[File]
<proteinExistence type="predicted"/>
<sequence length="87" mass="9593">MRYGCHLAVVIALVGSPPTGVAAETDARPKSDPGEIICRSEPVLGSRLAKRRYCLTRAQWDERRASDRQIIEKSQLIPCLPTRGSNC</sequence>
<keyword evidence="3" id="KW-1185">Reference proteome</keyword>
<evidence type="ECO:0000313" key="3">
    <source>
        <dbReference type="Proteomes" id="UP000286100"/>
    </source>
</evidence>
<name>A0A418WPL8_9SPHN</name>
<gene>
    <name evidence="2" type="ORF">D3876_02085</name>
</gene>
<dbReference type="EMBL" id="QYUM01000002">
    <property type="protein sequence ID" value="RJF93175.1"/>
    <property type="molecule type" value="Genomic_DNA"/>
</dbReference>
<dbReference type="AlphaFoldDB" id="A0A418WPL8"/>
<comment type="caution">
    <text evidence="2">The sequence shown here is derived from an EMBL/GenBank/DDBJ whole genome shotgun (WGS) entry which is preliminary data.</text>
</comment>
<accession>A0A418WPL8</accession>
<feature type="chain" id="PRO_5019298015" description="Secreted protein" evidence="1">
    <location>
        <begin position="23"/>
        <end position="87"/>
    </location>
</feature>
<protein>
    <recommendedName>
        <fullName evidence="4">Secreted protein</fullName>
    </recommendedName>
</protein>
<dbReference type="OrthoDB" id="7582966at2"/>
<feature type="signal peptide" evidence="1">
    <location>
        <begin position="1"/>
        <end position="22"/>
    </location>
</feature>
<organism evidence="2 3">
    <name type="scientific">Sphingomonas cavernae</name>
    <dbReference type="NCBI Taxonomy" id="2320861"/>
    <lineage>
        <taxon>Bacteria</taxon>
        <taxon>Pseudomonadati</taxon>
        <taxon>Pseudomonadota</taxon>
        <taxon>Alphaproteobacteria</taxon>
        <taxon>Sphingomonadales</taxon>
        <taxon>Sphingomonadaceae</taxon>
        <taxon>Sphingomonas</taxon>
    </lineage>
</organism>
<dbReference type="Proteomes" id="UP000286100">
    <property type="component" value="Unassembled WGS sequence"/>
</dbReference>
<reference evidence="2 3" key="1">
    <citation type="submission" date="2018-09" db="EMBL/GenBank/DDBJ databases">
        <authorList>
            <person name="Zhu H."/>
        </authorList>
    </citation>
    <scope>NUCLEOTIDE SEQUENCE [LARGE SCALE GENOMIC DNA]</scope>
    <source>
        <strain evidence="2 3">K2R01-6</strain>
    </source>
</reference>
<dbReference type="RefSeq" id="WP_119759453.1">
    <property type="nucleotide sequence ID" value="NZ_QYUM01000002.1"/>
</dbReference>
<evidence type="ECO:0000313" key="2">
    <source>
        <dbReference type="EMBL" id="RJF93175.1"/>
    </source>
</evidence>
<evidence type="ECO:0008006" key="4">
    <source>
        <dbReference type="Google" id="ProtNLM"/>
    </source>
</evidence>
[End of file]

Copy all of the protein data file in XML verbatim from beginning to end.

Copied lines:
<proteinExistence type="predicted"/>
<sequence length="87" mass="9593">MRYGCHLAVVIALVGSPPTGVAAETDARPKSDPGEIICRSEPVLGSRLAKRRYCLTRAQWDERRASDRQIIEKSQLIPCLPTRGSNC</sequence>
<keyword evidence="3" id="KW-1185">Reference proteome</keyword>
<evidence type="ECO:0000313" key="3">
    <source>
        <dbReference type="Proteomes" id="UP000286100"/>
    </source>
</evidence>
<name>A0A418WPL8_9SPHN</name>
<gene>
    <name evidence="2" type="ORF">D3876_02085</name>
</gene>
<dbReference type="EMBL" id="QYUM01000002">
    <property type="protein sequence ID" value="RJF93175.1"/>
    <property type="molecule type" value="Genomic_DNA"/>
</dbReference>
<dbReference type="AlphaFoldDB" id="A0A418WPL8"/>
<comment type="caution">
    <text evidence="2">The sequence shown here is derived from an EMBL/GenBank/DDBJ whole genome shotgun (WGS) entry which is preliminary data.</text>
</comment>
<accession>A0A418WPL8</accession>
<feature type="chain" id="PRO_5019298015" description="Secreted protein" evidence="1">
    <location>
        <begin position="23"/>
        <end position="87"/>
    </location>
</feature>
<protein>
    <recommendedName>
        <fullName evidence="4">Secreted protein</fullName>
    </recommendedName>
</protein>
<dbReference type="OrthoDB" id="7582966at2"/>
<feature type="signal peptide" evidence="1">
    <location>
        <begin position="1"/>
        <end position="22"/>
    </location>
</feature>
<organism evidence="2 3">
    <name type="scientific">Sphingomonas cavernae</name>
    <dbReference type="NCBI Taxonomy" id="2320861"/>
    <lineage>
        <taxon>Bacteria</taxon>
        <taxon>Pseudomonadati</taxon>
        <taxon>Pseudomonadota</taxon>
        <taxon>Alphaproteobacteria</taxon>
        <taxon>Sphingomonadales</taxon>
        <taxon>Sphingomonadaceae</taxon>
        <taxon>Sphingomonas</taxon>
    </lineage>
</organism>
<dbReference type="Proteomes" id="UP000286100">
    <property type="component" value="Unassembled WGS sequence"/>
</dbReference>
<reference evidence="2 3" key="1">
    <citation type="submission" date="2018-09" db="EMBL/GenBank/DDBJ databases">
        <authorList>
            <person name="Zhu H."/>
        </authorList>
    </citation>
    <scope>NUCLEOTIDE SEQUENCE [LARGE SCALE GENOMIC DNA]</scope>
    <source>
        <strain evidence="2 3">K2R01-6</strain>
    </source>
</reference>
<dbReference type="RefSeq" id="WP_119759453.1">
    <property type="nucleotide sequence ID" value="NZ_QYUM01000002.1"/>
</dbReference>
<evidence type="ECO:0000313" key="2">
    <source>
        <dbReference type="EMBL" id="RJF93175.1"/>
    </source>
</evidence>
<evidence type="ECO:0008006" key="4">
    <source>
        <dbReference type="Google" id="ProtNLM"/>
    </source>
</evidence>